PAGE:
# ELECTRICITY

ELECTRIC POTENTIAL AND POTENTIAL DIFFERENCE

Electric charges do not flow in a metallic conductor (e.g. copper wire) by themselves. Here, gravity has no role.

Electrons move only if there is a difference of electric pressure in conductor. It is called potential difference.

Potential difference can be produced by a battery. The chemical action within a cell generates the potential difference across the terminals of the cell, even when no current is drawn from it.

When the cell is connected to a conducting circuit, the potential difference sets the charges in motion and produces an electric current. To maintain this current, the cell has to expend chemical energy stored in it.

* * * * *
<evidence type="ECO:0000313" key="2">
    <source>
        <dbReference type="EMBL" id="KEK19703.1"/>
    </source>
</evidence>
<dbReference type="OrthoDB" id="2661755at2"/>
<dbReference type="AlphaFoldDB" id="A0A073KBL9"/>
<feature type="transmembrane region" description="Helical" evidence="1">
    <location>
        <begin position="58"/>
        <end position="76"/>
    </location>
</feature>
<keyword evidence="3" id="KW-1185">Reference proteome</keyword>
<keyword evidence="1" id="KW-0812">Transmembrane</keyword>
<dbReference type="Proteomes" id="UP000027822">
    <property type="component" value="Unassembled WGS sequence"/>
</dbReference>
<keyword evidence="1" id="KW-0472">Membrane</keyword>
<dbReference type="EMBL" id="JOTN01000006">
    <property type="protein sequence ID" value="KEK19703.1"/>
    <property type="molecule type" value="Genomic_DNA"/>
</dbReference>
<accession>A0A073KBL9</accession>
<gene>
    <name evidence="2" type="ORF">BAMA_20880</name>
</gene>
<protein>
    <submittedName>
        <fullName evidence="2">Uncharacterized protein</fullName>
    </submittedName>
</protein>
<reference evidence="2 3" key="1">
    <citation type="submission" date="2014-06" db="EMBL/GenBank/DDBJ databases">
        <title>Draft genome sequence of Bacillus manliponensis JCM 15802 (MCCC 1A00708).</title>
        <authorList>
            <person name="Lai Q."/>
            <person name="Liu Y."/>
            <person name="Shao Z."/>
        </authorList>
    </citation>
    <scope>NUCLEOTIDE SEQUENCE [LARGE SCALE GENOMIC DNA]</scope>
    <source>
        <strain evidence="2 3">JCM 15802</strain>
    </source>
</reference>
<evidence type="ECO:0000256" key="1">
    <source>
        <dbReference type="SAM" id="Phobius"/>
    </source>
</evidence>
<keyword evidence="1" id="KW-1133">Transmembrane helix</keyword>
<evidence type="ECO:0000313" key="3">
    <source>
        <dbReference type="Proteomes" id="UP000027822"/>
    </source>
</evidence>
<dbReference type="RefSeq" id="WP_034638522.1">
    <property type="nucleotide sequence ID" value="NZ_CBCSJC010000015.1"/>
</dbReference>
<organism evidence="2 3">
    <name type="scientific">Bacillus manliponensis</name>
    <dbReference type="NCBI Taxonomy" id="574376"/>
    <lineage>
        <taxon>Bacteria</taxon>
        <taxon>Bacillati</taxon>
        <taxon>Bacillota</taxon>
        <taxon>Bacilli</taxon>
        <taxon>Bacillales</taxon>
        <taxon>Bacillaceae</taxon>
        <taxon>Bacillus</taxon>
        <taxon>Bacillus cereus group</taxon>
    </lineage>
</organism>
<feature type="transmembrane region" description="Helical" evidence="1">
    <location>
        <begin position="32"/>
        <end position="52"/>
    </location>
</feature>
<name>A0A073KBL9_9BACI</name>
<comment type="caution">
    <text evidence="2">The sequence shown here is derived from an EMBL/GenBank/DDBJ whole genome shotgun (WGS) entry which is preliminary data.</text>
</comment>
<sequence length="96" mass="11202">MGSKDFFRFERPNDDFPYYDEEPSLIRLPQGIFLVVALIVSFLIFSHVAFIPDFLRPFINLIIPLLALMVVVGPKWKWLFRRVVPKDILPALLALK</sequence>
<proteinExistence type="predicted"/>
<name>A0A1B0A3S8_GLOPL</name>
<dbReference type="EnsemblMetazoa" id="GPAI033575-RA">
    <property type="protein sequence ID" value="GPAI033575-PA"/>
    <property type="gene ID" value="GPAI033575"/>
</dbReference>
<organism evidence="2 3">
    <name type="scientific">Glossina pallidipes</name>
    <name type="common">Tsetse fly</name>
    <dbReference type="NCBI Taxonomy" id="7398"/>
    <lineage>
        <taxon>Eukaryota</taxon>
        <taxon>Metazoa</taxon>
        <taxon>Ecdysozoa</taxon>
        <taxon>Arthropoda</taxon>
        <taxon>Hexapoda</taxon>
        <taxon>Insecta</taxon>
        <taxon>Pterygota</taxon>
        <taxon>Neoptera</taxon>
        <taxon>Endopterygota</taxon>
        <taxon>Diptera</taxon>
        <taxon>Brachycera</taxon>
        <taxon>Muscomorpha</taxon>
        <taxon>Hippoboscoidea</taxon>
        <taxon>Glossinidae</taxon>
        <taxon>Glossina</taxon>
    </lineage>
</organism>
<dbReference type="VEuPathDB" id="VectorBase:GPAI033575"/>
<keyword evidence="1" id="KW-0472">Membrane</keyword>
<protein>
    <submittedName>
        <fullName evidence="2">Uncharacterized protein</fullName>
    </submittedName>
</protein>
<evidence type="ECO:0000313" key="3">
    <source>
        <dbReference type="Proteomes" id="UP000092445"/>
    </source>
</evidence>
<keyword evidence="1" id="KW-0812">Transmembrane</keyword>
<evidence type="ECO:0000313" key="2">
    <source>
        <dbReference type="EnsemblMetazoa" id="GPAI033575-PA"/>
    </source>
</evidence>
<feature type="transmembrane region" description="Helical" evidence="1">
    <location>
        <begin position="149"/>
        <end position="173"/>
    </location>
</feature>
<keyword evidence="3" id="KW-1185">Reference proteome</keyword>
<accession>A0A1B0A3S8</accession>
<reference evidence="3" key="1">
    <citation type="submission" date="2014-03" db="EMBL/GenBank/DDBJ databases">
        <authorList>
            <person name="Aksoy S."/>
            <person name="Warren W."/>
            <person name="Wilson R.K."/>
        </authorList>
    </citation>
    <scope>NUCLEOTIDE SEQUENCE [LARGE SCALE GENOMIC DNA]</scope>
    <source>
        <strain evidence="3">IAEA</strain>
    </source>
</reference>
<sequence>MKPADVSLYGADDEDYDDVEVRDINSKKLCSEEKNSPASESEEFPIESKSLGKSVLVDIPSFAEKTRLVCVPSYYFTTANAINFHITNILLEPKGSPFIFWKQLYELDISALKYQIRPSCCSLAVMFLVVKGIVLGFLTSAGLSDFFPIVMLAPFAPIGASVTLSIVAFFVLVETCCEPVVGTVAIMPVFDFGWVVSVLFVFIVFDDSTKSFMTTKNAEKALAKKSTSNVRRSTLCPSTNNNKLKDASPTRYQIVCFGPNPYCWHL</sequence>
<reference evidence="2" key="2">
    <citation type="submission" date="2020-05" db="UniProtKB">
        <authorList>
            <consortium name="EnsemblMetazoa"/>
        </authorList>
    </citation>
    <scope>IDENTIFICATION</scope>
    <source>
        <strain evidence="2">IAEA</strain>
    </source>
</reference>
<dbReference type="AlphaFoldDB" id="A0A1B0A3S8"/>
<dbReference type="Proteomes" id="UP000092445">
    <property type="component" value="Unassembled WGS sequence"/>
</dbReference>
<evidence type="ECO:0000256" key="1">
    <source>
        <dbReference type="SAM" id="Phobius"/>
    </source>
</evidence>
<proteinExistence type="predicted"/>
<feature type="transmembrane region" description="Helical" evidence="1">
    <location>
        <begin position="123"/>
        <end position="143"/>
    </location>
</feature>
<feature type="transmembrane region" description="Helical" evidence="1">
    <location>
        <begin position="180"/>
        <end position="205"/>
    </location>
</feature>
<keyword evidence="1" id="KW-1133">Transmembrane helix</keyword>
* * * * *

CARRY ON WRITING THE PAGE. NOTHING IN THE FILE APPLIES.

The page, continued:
The potential difference between two points in an electric circuit is the work done to move a unit charge from one point to the other.

Potential difference (V) between two points = Work done (W)/Charge (Q).

V = W/Q              or          W = VQ

SI unit of electric potential difference is volt (V), named after Alessandro Volta (Italy, 1745–1827).

One volt is the potential difference between two points in a current carrying conductor when 1 joule of work is done to move 1 coulomb charge from one point to other.

Voltmeter: Instrument to measure potential difference. It is always connected in parallel across points between which the potential difference is to be measured.

Problem: How much work is done in moving a charge of 2 C across two points having a potential difference 12 V?

Solution:

Amount of charge Q = 2 C.

Potential difference V = 12 V.

Amount of work W = VQ.

= 12 V × 2 C                 = 24 J.

CIRCUIT DIAGRAM